Tuesday, 6 July 2010

functional programming and java - no thanks!

If this is a sign of things to come in Java-land I suspect I'll be moving on:

http://stronglytypedblog.blogspot.com/2010/07/lambdas-in-java-preview-part-2.html

Ugly. Very ugly. So ugly in fact, I want to swear. I haven't looked at the strawman proposal yet, and really don't want to, but I suspect there will all kinds of problem with scope.

Functional programming has it's usefulness, it's great for languages like JavaScript for instance, which I think needs it in order to make up for lack of proper OO syntax or semantics.

What would be really useful in Java is autosynthesis of properties. What the hell do I mean by that?

Well any Java programmer knows that they'll end up writing getters and setters for properties, or ignoring them all together and making the instance variables public (I don't!). A useful feature in Java would be a way to reduce the need for getters and setters while retaining binary compatibility.

It's really not hard:

public class Person {
public property String firstname;
public property String lastname;
}

Which can then be accessed in *either* of the following ways:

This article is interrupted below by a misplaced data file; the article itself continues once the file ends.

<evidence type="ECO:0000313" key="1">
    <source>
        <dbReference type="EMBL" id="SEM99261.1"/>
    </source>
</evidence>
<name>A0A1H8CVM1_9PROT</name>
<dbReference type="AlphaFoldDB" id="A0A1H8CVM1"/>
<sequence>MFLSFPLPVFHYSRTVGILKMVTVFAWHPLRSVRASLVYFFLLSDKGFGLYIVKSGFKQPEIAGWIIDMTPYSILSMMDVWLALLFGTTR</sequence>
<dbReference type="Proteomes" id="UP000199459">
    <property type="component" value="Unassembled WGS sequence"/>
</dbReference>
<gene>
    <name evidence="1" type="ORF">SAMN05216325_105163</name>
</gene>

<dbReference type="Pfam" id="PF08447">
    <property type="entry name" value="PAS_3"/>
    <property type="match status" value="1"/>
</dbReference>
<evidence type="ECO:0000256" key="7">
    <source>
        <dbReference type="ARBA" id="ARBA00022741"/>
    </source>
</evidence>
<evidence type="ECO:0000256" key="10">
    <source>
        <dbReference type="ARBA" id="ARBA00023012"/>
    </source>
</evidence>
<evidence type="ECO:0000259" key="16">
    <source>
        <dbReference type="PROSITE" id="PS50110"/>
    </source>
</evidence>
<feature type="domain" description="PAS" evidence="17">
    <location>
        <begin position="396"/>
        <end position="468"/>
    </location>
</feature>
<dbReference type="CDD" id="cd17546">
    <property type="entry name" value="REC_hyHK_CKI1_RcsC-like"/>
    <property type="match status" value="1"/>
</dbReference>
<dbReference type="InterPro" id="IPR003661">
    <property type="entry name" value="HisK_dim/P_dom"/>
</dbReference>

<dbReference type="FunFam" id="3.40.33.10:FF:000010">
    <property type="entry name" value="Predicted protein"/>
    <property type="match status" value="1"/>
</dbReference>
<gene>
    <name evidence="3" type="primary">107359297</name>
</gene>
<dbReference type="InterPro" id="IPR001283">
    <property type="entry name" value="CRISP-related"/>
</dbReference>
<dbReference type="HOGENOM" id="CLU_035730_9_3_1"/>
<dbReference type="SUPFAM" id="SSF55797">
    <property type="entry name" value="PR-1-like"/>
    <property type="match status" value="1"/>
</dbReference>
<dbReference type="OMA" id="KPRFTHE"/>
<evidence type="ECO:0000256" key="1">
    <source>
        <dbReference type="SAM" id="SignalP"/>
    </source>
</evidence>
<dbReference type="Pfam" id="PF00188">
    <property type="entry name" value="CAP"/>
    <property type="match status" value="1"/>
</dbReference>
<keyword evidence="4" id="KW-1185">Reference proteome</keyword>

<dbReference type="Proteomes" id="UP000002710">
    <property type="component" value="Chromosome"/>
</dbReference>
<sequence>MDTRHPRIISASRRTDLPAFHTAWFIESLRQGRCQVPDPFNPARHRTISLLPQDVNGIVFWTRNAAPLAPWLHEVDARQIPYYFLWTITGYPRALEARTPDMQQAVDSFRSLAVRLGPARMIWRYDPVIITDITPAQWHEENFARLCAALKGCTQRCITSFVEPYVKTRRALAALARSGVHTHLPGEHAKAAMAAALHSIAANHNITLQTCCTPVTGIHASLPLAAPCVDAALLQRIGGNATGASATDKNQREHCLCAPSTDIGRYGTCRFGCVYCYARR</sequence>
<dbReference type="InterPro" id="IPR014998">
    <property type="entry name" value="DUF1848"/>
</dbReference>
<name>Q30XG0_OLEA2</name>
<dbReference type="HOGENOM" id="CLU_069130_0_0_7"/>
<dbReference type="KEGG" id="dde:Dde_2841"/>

System.out.println(person.firstname);
System.out.println(person.getFirstname());

And if you really want a getter or setter ... just add it!

public class Person {

public property String firstname;

public property String lastname;

public String getFirstname() {
// Do something funky, return something completely different, or just return the property itself.
return firstname;
}
}

OR

public class Person {

public property String firstname;

public property String lastname;

public String setFirstname(String firstname) {
if (firstname == null){
throw new NullPointerException("firstname cannot be null");
}
this.firstname = firstname;
}

}

That's the kind of thing I want added to Java.

3 comments:

ChrisBartlett said...

Are you aware of Project Lombok?
http://projectlombok.org/

Handy for prototyping.

Chris Brind said...

Hey Chris, thanks for that - looks pretty awesome actually!

You say handy for prototyping, I presume that means you wouldn't use it in a production environment?

ChrisBartlett said...

Although it seems stable enough, I just mean that many people might not like the idea of checking in source that would later be modified by an external jar at compilation time.

You would need to keep the appropriate Lombok jar in source control too, and ensure it was used during the compilation. Otherwise the class file might differ depending on what version of the Lombok jar you use to compile with.

You can get around this with their 'delombok' tool though.
http://projectlombok.org/features/delombok.html

I would check in 'delombok-ed' code which is then indistinguishable from hand written code and can be scrutinized and unit tested without additional processing.